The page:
Had Howard Hawks’ “His Girl Friday” come out today, it would not be considered a comedy film. The film is too much along the lines of a romantic crime drama to be considered a comedy film. The goofiness and spasmodic humor of comedies in the modern era is not present in “His Girl Friday”. Hawks’ film makes these modern comedy films look more like stand up specials, rather than actual stories.
“His Girl Friday” is about the race against time to save a convicted man from capital punishment. However, the beginning of the film also establishes the film as a romantic drama. Walter Burns is a hard-working newsprint editor. His ex-wife and former journalist Hildy Johnson comes his office and tells him that she is getting remarried. He is in denial. At the same time, he is also trying to convince her to write a piece defending the convicted man Earl Williams. As Earl’s case develops, so does the relationship between Walter and Hildegard.
The film mashes together many different genres in a healthy postmodern mix. Moving at breakneck speed, it blasts past thriller territory and become a screwball comedy. The humor extracted from the film is not mindless one-liners or pop culture references. Rather, the humor is secondary and comes from within the context of the drama of the scene. Hawks consistently asks himself “Walter is struggling to keep his marriage together while managing this case. How can I get a joke out of this?”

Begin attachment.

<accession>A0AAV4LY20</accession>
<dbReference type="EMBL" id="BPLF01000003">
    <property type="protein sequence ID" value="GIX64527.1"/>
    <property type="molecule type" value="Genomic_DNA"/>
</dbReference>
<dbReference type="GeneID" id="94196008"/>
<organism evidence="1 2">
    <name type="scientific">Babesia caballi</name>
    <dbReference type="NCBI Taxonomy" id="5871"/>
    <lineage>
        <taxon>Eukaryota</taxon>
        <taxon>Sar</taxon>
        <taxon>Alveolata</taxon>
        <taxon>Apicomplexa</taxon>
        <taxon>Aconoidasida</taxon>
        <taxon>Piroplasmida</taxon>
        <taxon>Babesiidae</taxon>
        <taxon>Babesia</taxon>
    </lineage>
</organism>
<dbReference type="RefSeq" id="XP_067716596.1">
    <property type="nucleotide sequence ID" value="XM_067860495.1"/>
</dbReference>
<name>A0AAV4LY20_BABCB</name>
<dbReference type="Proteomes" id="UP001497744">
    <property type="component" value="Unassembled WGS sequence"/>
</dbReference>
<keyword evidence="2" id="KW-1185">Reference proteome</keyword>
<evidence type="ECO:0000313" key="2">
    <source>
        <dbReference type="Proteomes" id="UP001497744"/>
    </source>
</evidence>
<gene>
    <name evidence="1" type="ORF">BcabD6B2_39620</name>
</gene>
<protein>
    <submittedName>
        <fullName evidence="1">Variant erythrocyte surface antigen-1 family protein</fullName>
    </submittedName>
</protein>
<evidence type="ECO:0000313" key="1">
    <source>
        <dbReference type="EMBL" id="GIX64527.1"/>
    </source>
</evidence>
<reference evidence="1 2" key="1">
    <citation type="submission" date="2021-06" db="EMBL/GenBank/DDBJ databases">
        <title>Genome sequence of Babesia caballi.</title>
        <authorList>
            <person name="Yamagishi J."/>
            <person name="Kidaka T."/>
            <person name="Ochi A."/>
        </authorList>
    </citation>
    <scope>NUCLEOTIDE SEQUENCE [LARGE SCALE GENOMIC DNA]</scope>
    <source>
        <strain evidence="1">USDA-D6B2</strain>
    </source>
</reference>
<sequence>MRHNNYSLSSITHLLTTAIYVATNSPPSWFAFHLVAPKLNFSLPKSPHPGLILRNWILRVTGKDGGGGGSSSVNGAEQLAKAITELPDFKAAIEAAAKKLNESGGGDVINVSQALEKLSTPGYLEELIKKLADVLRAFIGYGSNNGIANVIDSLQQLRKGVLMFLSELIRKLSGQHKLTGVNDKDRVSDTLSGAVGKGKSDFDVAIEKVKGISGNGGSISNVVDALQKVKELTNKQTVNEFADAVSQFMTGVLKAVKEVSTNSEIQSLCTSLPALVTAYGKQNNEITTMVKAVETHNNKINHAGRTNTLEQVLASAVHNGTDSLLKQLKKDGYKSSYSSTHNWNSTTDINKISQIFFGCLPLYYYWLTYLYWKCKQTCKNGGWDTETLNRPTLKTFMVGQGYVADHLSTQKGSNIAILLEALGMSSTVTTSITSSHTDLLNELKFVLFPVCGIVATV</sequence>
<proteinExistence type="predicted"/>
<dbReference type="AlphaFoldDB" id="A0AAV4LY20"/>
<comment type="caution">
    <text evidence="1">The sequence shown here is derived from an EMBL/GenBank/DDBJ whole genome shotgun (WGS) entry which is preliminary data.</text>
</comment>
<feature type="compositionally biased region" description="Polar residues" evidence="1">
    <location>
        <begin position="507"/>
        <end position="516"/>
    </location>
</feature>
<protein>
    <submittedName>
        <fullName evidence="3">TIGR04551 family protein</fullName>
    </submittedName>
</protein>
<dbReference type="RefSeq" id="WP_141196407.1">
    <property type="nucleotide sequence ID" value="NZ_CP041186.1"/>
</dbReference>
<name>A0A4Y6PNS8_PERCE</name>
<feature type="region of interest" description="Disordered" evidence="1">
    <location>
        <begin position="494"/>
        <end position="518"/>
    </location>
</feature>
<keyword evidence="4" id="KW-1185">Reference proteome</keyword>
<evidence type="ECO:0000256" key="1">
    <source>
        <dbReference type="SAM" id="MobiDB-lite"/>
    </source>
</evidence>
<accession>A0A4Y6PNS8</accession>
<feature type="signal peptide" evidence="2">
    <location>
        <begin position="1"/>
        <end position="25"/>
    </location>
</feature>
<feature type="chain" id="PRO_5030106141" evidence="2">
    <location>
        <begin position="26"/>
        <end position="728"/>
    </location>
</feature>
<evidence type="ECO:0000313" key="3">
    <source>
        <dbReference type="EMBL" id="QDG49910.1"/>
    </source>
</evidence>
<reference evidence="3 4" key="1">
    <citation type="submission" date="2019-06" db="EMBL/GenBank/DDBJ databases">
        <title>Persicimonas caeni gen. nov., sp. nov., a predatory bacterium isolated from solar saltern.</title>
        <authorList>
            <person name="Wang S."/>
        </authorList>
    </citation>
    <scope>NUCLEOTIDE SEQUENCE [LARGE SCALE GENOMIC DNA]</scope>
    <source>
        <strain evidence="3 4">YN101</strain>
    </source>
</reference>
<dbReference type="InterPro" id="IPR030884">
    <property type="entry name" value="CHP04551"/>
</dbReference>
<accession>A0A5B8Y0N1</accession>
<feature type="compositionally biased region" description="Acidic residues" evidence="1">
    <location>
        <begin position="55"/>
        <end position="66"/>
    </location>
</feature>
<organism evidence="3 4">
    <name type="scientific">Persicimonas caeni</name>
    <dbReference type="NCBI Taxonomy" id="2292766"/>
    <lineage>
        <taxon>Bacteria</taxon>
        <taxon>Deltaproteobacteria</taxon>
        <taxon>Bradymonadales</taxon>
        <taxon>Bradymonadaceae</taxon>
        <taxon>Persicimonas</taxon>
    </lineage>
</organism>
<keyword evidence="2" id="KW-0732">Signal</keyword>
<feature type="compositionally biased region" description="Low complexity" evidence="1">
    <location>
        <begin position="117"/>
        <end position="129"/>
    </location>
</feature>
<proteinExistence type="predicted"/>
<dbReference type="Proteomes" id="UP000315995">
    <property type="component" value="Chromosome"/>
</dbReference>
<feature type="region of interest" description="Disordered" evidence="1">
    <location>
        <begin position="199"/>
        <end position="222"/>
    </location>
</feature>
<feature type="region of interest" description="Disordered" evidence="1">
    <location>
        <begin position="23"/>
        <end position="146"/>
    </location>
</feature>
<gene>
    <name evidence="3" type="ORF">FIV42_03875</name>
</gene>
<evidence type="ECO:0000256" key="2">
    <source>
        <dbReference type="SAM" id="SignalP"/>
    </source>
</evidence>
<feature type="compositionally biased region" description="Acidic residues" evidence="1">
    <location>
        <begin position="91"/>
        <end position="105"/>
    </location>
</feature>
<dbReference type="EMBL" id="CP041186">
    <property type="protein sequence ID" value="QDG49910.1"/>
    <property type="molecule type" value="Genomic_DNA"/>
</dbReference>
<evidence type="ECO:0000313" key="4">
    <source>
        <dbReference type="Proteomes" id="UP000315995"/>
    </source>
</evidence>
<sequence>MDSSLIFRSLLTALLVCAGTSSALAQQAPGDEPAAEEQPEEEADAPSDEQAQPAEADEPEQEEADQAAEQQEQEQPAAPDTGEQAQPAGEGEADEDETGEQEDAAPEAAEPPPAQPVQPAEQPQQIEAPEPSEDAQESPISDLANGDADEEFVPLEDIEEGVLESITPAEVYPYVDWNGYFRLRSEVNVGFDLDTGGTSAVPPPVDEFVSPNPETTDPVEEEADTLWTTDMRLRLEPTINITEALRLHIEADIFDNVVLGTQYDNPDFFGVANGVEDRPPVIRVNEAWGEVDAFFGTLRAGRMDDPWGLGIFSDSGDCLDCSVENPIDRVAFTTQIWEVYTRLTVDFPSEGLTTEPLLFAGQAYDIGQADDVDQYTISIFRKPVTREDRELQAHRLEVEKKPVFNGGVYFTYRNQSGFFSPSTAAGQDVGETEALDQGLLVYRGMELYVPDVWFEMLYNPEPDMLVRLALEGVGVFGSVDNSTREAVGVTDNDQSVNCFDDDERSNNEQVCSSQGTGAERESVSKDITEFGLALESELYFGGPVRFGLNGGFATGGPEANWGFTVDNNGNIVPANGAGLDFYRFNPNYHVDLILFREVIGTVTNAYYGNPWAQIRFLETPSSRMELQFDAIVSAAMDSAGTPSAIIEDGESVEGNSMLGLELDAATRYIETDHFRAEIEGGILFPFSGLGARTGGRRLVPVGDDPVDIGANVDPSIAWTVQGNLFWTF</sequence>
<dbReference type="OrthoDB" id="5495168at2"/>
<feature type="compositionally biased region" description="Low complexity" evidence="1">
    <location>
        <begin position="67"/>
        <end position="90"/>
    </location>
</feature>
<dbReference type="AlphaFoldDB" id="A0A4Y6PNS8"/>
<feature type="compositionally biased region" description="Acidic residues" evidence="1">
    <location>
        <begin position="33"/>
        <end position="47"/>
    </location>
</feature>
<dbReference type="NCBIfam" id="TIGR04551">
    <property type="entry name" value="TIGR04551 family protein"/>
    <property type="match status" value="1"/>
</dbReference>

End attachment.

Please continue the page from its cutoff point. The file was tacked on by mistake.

Every scene is incredibly economical and effective, with the humor coming from the general confusion of the scene. Hawks had to reshoot many scenes because so many characters were required to constantly interrupt each other. The camera also pans around with this chaos, recreating the movement of a human head in such a confusing environment, As scenes get more messy and discombobulated, humor is invented in an ingenious way.
Through all this, “His Girl Friday” also functions as an effective crime thriller film. Every scene is rising in intensity and disorientation, but the delivery of the dialogue strikes a rhythm similar to Aaron Sorkin’s “The Social Network”. The film respects its audiences intelligence, and doesn’t waste time explaining things more than once. Every line of dialogue adds to the story.
“His Girl Friday” also articulates timeless themes of how journalism and media favors sensation over accuracy. In a scene when Walter is reading Hildy’s article, key information critical to the report is written in the second paragraph. He asks her where it is in the report. She says the second paragraph. He responds with “who reads the second paragraph?”. In many ways, this is even more relevant to today than ever, as modern media is designed for clicks, rather than in depth reading.
“His Girl Friday” is often considered a classic screwball comedy masterpiece. However, upon further review of the film, not only is this correct, but it is also a great thriller, drama, romance, murder mystery, and newsprint film. The film has its own unique tone and delivery, having created accuracy at striking many different genres.